On 2 March 2019, I participated in New Zealand’s Open Data Day. For this year, we at the Dunedin Open Data Meetup got together to do quick usage examples of New Zealand open data sources. This project is available on GitHub and we invite anyone with an interest in New Zealand open data to participate.
Recently I have become active in New Zealand’s Open Data community by attending Dunedin’s Meetup and volunteering to help organise events. I like that more that data is accessible to everyone, the more opportunities arise for individuals to interact and develop their own data-based insights. For the theme of this event, we identified that simply making data available, while a great first step, isn’t enough to make analysis and insight open to everyone. Therefore we have been working to create great examples of open data usage and analysis.
We got together and brainstormed a list of all the open data in New Zealand that we were interested in exploring. After deciding who was going to explore each dataset we started figuring out how to get the data and analyse it. At this meetup we decided to use R because is the software we all had the most shared experience with. My own experience with R was rather limited. It was wonderful to sit down with some very skilled R users and get the hands on feedback. It’s great to be shown a shortcut that might take you hours to figure out on your own while shuffling through Stack Overflow articles.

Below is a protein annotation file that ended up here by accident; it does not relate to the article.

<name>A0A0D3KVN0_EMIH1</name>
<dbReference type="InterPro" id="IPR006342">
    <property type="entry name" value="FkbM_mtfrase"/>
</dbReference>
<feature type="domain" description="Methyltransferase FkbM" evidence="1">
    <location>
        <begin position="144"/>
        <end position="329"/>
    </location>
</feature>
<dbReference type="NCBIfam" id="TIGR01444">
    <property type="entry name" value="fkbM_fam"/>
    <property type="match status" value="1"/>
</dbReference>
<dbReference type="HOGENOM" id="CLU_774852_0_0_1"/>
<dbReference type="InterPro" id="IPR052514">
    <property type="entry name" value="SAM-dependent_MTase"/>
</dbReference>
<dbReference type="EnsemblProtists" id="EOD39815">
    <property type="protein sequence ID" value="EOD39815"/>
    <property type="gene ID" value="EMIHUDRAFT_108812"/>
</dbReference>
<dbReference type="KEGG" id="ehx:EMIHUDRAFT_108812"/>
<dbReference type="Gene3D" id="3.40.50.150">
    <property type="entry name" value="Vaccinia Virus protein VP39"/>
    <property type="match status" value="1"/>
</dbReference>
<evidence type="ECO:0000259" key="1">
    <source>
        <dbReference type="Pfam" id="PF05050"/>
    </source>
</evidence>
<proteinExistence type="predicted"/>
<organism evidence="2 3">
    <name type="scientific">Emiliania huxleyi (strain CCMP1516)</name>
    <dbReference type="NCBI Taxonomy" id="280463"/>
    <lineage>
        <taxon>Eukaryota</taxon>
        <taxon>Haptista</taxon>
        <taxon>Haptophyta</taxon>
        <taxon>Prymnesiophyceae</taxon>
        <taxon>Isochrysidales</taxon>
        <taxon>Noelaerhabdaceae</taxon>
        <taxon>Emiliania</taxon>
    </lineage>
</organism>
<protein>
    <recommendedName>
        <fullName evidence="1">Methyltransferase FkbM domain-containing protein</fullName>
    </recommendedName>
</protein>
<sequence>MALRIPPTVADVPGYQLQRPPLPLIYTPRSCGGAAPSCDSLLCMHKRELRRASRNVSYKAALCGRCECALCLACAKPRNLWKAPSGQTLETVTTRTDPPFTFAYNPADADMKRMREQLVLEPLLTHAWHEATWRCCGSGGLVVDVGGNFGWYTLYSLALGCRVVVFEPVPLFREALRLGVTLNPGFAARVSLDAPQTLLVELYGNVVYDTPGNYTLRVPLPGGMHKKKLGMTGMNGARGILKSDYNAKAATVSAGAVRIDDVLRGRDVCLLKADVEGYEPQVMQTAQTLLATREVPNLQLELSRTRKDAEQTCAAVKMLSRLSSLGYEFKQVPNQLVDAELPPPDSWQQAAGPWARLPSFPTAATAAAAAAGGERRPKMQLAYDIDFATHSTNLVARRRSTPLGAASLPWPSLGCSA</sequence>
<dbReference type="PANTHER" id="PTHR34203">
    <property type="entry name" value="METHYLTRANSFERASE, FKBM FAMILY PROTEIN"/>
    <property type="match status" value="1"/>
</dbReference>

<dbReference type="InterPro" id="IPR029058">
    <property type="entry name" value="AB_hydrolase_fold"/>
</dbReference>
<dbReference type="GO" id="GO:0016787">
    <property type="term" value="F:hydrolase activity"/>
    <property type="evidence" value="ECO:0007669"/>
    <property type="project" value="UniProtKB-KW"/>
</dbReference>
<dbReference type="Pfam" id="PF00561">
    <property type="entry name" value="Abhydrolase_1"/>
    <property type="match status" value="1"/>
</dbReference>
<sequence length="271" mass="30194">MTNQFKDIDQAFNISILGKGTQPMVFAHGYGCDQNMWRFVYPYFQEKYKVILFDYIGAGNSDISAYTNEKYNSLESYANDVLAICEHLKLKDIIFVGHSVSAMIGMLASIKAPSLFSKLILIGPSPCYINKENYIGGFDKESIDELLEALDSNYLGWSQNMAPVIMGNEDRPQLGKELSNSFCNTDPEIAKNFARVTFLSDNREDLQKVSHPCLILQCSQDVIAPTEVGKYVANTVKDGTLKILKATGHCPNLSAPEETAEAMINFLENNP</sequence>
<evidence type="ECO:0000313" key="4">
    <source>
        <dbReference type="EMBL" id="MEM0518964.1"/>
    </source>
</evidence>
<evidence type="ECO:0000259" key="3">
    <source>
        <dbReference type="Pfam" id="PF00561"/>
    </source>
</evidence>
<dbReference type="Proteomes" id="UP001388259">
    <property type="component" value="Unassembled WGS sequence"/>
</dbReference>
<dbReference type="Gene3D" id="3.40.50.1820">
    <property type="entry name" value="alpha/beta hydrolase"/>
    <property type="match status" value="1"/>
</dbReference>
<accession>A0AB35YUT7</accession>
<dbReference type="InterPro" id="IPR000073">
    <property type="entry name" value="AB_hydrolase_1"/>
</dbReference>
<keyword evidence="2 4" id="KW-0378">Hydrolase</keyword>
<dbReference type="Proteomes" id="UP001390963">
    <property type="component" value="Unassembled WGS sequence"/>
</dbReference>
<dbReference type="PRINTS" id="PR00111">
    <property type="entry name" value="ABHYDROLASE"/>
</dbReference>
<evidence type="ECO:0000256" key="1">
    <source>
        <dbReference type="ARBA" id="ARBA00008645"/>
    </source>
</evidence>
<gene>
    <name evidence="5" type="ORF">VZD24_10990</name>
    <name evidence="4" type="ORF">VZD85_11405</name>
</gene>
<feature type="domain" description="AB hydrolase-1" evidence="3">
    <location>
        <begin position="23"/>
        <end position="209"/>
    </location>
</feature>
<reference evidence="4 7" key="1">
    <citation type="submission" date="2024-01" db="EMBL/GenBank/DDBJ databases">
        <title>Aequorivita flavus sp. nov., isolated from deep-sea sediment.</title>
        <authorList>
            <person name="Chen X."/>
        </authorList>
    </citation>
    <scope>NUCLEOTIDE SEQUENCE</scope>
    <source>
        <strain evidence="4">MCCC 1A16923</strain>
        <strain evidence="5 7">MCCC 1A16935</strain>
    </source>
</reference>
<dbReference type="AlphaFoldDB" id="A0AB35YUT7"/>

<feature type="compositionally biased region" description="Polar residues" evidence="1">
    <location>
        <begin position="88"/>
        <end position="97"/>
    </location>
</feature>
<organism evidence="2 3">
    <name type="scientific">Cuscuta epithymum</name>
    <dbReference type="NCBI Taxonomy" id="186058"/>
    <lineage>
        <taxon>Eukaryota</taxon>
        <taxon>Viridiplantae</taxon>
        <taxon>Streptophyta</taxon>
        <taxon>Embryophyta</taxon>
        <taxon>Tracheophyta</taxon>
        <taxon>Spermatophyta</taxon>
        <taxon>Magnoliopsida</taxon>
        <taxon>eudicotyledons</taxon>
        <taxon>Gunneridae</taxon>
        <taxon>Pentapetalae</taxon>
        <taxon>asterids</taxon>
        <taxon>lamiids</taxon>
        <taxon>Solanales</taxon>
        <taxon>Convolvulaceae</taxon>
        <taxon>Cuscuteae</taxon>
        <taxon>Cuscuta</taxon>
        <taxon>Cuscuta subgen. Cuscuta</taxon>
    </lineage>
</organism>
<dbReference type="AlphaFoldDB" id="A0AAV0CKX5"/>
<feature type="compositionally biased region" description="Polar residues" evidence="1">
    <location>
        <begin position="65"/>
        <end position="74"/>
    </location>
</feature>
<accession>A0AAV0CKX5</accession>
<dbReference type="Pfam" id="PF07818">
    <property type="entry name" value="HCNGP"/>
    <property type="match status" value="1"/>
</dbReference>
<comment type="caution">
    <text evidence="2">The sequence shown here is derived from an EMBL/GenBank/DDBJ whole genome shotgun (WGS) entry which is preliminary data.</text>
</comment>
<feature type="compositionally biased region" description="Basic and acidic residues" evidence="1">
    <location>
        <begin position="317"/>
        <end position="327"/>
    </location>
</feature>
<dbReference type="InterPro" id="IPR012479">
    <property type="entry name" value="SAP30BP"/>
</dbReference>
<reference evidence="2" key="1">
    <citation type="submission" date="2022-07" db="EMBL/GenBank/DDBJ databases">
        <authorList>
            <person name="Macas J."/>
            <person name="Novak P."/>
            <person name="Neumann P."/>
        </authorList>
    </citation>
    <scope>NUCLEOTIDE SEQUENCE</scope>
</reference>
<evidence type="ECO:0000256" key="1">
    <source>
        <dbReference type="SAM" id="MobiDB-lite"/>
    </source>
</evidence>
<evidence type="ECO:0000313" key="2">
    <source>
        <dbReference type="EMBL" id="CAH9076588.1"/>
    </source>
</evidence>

My data exploration
At the meetup I focused in out exploring New Zealand’s tourism data which is available through Stats NZ’s Infoshare. This data repository actually has a ton of useful data in many different sectors like Health or Industry. I would encourage people to browse and have a look to see what is available. I was initially curious about tourism data because I was wondering how big of an impact was created the Ed Sheeran concert in Dunedin in 2018. I explored this by looking at monthly hotel occupancy rates. It turns outs that it didn’t have a huge impact on the monthly data (on the high end but, within 2 standard deviations). I suspect that was because it’s monthly data so it’s rather course. You can see my analysis on my repository.
I would highly recommend participating to help out with NZ Open Data. I had such an exciting time hearing about what other people were interested in. For me the biggest help was to get that hands on feedback from others, all of whom were very eager to help. There are open data meetups throughout the country that can help you get started.